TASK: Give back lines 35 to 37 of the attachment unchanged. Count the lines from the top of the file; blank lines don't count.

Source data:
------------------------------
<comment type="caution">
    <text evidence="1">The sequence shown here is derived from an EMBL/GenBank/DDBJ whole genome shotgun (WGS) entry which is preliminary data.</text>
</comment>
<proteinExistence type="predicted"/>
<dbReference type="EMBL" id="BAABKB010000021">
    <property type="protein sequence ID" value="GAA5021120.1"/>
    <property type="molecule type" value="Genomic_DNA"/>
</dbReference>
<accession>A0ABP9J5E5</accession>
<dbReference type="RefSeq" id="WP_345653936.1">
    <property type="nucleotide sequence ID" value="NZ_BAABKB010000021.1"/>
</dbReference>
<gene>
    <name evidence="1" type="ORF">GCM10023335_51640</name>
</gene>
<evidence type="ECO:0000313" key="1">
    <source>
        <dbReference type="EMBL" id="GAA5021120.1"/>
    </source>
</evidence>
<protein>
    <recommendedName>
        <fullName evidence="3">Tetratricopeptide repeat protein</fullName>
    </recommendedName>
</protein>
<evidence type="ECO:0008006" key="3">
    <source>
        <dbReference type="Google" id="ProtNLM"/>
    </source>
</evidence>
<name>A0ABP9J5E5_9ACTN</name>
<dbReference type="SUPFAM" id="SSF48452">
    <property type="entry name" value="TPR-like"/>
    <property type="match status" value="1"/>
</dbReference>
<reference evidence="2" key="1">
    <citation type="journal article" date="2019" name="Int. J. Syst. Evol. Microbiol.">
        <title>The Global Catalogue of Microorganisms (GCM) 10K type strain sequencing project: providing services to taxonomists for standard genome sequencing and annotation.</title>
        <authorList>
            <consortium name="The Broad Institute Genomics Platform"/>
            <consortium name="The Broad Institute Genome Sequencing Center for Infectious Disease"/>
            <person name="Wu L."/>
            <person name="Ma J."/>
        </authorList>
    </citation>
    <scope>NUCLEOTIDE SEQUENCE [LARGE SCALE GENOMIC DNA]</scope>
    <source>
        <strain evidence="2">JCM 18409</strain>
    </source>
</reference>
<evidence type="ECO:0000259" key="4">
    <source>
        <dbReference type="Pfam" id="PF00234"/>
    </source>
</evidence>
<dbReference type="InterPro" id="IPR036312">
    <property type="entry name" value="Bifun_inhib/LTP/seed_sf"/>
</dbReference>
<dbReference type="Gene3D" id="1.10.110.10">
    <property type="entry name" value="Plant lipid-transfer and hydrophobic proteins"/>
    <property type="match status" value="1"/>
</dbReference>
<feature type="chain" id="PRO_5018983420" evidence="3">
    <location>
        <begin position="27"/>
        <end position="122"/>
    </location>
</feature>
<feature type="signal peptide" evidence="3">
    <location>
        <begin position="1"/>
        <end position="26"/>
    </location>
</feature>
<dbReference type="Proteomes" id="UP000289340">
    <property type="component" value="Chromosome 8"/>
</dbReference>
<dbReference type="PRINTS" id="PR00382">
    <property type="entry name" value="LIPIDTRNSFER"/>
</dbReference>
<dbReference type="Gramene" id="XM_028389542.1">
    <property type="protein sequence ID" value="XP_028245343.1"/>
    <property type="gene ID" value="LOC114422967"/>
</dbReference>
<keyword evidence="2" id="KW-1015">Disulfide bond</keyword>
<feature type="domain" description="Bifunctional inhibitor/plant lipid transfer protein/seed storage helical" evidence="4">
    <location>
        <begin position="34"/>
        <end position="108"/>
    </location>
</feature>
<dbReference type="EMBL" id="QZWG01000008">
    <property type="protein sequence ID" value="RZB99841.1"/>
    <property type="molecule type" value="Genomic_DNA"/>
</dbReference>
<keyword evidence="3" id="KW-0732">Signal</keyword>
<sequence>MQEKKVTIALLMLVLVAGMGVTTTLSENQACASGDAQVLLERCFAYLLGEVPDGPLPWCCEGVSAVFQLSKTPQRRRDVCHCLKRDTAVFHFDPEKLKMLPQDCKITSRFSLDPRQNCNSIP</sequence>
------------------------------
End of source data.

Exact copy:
</dbReference>
<reference evidence="2" key="1">
    <citation type="journal article" date="2019" name="Int. J. Syst. Evol. Microbiol.">